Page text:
Making a Symbolic Link or a New Text File from the Finder

I was reading through some instructions on the Dropbox wiki for syncing things outside of the Dropbox folder and ran across a useful system service for Snow Leopard.

Nick Zitzmann’s Symbolic Linker provides a way to create symbolic links from within the Finder. There have been a few times where I found myself wanting to create a symbolic link from outside the Terminal, so I gave it a try. It puts an item in the “Services” sub-menu that appears in the Finder’s application menu, and it also shows up in contextual menus and the “Action” button in the Finder toolbar (the one with the gear icon).

The icon in the Services menu is a bit plain, though.

The original "Make Symbolic Link" service uses a generic application icon

Luckily, it’s open source, so I was able to fork it and add a simple icon modelled after the arrow overlay that the Finder stamps onto aliases and symlinks.

This "Make Symbolic Link" service uses an icon

It won’t win any design awards, but it does the trick.

I opened a pull request, so hopefully he’ll take the change and release a new version, but the project hasn’t been active in a while, so if you’d like to grab this in the meantime, you can download my patched version.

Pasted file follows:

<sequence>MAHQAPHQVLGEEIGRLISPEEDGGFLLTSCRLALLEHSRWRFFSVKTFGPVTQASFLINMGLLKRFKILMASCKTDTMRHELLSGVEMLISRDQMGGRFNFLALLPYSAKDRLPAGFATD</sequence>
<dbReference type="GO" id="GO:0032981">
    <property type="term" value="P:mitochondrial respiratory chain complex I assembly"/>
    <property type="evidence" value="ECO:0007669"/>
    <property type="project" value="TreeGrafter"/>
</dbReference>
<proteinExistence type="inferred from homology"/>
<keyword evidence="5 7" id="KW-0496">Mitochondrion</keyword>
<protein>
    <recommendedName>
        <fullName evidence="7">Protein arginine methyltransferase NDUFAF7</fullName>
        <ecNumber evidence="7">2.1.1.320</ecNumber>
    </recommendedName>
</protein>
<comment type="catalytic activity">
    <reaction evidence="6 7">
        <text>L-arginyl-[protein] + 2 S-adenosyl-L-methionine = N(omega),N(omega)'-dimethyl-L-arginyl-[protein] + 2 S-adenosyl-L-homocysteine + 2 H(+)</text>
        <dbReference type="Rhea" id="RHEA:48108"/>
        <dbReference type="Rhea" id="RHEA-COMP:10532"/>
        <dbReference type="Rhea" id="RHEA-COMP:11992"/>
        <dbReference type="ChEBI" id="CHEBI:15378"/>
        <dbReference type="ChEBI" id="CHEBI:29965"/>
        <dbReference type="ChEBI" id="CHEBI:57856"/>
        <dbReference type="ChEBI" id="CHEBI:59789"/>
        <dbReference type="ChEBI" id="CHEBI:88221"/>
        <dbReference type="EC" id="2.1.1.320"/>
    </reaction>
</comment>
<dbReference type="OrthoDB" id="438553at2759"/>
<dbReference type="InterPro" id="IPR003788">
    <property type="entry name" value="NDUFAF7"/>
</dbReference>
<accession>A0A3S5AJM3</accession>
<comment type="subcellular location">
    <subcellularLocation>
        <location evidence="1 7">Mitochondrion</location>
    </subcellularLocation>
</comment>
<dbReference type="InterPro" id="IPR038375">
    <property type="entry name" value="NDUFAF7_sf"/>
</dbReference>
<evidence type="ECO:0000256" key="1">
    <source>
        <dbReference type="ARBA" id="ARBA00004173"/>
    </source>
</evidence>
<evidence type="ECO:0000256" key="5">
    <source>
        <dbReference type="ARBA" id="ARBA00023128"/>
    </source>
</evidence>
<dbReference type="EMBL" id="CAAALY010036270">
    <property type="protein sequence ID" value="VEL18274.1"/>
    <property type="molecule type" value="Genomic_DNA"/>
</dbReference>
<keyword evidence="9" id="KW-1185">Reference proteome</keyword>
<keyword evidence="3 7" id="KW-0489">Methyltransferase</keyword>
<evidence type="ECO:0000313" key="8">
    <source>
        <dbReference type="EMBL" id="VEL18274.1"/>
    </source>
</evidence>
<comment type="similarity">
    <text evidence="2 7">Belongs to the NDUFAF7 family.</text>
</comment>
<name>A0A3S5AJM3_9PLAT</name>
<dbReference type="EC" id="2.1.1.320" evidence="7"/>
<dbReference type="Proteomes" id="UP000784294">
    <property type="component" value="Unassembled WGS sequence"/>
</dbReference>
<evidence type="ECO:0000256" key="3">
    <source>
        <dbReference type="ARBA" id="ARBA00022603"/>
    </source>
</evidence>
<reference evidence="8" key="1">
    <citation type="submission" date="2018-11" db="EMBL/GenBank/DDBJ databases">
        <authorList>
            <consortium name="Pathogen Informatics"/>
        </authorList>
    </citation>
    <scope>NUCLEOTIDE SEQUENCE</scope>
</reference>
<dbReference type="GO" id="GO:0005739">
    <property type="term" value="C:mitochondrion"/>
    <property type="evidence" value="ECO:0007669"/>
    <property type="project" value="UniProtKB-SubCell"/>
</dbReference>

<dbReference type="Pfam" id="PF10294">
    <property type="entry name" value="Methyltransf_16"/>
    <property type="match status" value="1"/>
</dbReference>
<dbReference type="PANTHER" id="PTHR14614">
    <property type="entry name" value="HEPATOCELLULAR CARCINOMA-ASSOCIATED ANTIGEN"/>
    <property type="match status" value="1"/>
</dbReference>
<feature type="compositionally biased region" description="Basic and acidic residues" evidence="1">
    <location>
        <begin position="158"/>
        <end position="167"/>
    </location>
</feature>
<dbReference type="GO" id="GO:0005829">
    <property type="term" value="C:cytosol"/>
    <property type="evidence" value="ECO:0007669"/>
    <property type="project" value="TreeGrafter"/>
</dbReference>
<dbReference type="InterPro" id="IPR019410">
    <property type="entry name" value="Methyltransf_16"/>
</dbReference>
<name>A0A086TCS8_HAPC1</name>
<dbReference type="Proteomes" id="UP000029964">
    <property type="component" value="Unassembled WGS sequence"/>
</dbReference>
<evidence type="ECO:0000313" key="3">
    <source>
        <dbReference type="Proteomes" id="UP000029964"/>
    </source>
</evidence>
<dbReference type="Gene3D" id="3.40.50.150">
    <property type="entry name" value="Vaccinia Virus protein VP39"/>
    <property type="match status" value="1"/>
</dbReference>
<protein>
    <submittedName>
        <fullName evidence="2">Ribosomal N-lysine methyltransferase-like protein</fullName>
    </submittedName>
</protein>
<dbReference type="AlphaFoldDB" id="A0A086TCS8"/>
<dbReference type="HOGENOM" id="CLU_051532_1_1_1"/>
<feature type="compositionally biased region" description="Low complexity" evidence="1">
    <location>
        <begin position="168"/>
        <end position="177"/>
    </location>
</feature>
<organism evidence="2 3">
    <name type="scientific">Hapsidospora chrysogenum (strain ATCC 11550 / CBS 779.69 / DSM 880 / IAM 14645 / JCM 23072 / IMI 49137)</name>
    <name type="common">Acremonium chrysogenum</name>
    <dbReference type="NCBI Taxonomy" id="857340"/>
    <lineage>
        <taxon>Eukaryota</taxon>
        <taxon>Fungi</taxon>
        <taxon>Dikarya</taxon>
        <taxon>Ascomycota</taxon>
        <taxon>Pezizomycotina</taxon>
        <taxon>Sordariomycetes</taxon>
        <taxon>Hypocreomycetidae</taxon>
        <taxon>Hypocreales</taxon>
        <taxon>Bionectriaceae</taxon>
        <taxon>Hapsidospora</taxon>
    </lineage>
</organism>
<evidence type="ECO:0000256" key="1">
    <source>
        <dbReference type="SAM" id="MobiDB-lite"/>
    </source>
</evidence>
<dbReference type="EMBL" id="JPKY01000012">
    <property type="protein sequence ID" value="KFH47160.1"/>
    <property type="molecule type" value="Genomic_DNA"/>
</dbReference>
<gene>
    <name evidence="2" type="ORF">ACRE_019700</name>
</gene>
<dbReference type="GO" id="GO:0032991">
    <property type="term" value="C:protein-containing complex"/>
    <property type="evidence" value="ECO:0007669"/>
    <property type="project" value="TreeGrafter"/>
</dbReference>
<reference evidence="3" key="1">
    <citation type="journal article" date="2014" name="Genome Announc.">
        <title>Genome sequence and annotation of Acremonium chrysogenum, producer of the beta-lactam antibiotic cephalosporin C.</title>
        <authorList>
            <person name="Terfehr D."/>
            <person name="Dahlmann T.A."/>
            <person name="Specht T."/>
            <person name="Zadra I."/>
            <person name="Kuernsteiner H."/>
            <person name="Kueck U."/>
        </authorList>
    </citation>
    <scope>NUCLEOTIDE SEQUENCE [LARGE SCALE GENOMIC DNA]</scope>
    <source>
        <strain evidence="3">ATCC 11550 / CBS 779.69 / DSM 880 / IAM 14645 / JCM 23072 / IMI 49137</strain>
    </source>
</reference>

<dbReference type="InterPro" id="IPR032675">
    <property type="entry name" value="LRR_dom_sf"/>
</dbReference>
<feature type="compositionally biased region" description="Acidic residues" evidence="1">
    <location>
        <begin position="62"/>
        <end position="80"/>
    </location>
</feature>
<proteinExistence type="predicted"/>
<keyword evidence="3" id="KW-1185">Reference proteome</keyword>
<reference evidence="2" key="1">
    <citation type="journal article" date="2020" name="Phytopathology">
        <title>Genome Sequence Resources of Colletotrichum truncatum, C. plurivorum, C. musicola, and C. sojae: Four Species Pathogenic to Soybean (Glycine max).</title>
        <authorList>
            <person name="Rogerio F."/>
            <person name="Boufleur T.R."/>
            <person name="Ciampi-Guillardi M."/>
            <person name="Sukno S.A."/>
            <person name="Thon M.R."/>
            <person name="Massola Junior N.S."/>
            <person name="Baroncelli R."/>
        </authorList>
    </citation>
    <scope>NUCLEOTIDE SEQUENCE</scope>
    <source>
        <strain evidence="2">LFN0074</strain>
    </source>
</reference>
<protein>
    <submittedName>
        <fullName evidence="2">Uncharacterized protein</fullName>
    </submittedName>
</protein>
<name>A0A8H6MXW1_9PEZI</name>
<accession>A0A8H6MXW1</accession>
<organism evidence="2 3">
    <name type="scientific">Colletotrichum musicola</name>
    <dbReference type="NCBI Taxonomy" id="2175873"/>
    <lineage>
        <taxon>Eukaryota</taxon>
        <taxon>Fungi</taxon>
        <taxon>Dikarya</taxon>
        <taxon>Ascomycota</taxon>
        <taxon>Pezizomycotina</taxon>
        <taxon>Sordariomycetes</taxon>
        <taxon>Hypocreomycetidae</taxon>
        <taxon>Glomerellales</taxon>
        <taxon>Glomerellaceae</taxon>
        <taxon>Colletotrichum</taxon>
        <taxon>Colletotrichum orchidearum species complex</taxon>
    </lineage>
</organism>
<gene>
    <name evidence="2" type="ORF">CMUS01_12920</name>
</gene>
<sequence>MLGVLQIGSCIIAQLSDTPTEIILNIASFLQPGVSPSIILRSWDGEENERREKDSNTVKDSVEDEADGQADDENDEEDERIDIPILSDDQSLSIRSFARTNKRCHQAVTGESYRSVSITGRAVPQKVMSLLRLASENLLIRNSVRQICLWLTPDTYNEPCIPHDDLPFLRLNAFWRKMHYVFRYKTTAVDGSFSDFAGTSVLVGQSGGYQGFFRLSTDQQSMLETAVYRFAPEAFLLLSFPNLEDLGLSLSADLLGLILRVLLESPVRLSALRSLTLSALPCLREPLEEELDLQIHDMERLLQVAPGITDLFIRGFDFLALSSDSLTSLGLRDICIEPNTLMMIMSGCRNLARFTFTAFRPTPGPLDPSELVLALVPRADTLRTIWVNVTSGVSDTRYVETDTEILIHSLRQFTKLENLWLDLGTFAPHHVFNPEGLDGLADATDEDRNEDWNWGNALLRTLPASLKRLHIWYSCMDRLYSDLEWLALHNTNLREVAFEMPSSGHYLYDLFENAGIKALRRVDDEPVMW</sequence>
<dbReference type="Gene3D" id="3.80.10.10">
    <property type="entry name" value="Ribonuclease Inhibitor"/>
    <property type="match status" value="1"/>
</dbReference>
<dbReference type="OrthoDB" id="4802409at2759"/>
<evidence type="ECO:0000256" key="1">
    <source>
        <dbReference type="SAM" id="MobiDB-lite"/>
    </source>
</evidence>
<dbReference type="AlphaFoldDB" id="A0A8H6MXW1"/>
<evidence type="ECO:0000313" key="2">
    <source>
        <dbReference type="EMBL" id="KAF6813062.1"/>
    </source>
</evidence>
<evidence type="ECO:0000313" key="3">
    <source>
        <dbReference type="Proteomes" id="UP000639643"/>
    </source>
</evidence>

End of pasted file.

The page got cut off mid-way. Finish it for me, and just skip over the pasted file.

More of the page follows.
Update, 10 April 2011: Nick has accepted the patch. That was quick! Thanks, NIck.

While on the topic of useful services that are trivial to do in the Terminal but a little annoying when you’ve already got a Finder window open, sometimes I find myself wanting to create an empty text file in a folder that I’ve got open in the Finder. Opening a text editor, then saving the file and having to navigate back to the folder is a little tedious. I went looking for a Finder service that could do this for me, and found an article from Mac OS X Hints that explains how to create one.

Why they didn’t just provide a file to download is beyond me, but if you want to save yourself the effort of going through the instructions, you can download the one I made, also with a custom icon.

Update, 10 April 2011: via Ellen Beldner on Twitter, today I coincidentally discovered cdto, which lets you add a toolbar button to the Finder to open the current window in a terminal. So for all of those other things that are more convenient to do with a quick command line, there you go.

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